As we mentioned in an earlier post, in April of this year the SEC’s Office of Compliance Inspections and Examinations (OCIE) issued separate risk alerts on the subjects of Form CRS and Regulation Best Interest (Reg BI). The risk alerts were designed to provide investment advisers and broker-dealers information regarding the anticipated scope and content of the examinations OCIE will conduct following the filing deadline for Form ADV, Part 3 and following the compliance date for Regulation Best Interest. In this post we examine the new requirements regarding Form ADV, Part 3, which we will refer to as “Form CRS,” and then review the SEC’s Risk Alert relating to Form CRS. Firms seeking to comply with the new requirements should carefully review the 17-page instructions to Form CRS. The SEC has also published a helpful Small Entity Compliance Guide.
Under the new requirements, federally registered RIAs must electronically file Form CRS via the IARD system and must deliver a Form CRS to all retail investors, regardless of net worth or sophistication. Currently registered RIAs or entities who currently have pending applications to become RIAs may file their form CRS at any time, but they must file the initial CRS on or before June 30, 2020. The Form CRS may be filed as part of an initial application to register under Rule 203-1, or as an other-than-annual amendment to the Form ADV under Rule 204-1. Beginning June 30, 3020, any new application will be considered incomplete and will be rejected if it does not contain a Form CRS. Every RIA’s firm must post its Form CRS on its public website, but there is no requirement that a firm without a public-facing website must create one.
The requirements for delivery of Form CRS differ slightly depending on whether the delivery is to an existing client or a prospective client. After the initial delivery to existing clients, the RIA must provide the Form CRS to the same client again in certain situations. As for new clients and prospects, the simplest way to comply with the delivery requirements is to deliver Form CRS before the RIA does any of the following: (1) makes a recommendation (including a recommendation to open an account or roll over assets to an IRA); (2) opens a new account for the client or requests that the client complete a new custodial account form; (3) asks the client to sign an investment advisory agreement or an application for any investment held away from the custodian; or (4) places the first trade for the client.
The Risk Alert states that OCIE will conduct examinations of RIAs after June 30, 2020 that focus on compliance with Form CRS. Those examinations will seek to determine whether the firm has made an effort in good faith to implement the new Form CRS requirements. The specific issues examined will include: (1) whether the firm complied with both the delivery and filing requirements; (2) whether the form instructions regarding mandatory content and formatting were followed; (3) whether the statements made in the Form CRS are accurate and not misleading; (4) whether the firm adopted policies and procedures reasonably designed to comply with the Form CRS on an ongoing basis; and (5) whether the RIA maintains the records required by the new rule. Notably, this last category requires the RIA to keep all iterations of Form CRS together with proof of delivery to all retail investors and the date such delivery was made.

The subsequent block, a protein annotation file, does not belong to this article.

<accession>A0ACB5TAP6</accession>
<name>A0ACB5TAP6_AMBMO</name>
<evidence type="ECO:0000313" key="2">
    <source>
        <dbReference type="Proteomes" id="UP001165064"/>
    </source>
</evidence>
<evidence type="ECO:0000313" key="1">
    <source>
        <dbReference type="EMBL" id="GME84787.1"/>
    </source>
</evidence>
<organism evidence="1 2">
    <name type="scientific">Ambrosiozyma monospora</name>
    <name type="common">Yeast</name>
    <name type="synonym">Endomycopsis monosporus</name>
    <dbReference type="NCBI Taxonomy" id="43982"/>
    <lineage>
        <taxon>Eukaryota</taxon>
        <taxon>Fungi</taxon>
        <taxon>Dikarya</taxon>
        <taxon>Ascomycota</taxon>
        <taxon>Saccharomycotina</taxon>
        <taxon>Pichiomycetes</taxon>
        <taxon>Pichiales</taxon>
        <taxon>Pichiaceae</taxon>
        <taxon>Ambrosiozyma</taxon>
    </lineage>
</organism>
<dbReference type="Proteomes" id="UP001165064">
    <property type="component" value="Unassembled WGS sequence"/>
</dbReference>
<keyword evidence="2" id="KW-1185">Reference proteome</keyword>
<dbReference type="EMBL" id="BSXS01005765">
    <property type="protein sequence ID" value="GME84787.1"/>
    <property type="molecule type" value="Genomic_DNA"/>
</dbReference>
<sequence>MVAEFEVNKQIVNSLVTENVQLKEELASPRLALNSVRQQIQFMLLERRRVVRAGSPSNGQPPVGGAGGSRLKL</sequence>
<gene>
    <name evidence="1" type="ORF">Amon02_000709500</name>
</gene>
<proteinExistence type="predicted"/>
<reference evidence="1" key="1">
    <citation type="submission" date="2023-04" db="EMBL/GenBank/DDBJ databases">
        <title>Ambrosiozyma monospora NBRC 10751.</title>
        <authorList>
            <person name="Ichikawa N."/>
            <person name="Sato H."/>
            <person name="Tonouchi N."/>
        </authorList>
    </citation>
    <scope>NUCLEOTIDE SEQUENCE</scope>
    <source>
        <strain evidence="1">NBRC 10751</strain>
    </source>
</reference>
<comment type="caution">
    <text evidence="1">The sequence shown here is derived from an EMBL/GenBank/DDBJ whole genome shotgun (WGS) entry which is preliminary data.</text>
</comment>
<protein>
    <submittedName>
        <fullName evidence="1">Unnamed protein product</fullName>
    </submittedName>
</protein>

The Risk Alert also provides examples of the kinds of specific questions OCIE’s examiners will review. These include: (1) whether the firm accurately describes its relationships with its clients and the services it offers; (2) whether the adviser’s investment authority and account review processes are accurately described; and (3) whether the firm’s fees and other costs clients must pay are correctly described. Notably, a firm must describe not only the adviser’s fee but also “other fees and costs related to services and investments that retail investors will pay directly or indirectly.” The instructions to Form CRS require the firm to provide examples of the types of fees clients will most commonly pay either to the adviser, the custodian, a product sponsor, or some other third-party. An RIA can expect OCIE’s staff to review fee schedules, advisory agreements, custodial account agreements and other documents to determine whether fees paid by clients are disclosed in Form CRS. Naturally, conflicts of interest must be disclosed and accurately described.
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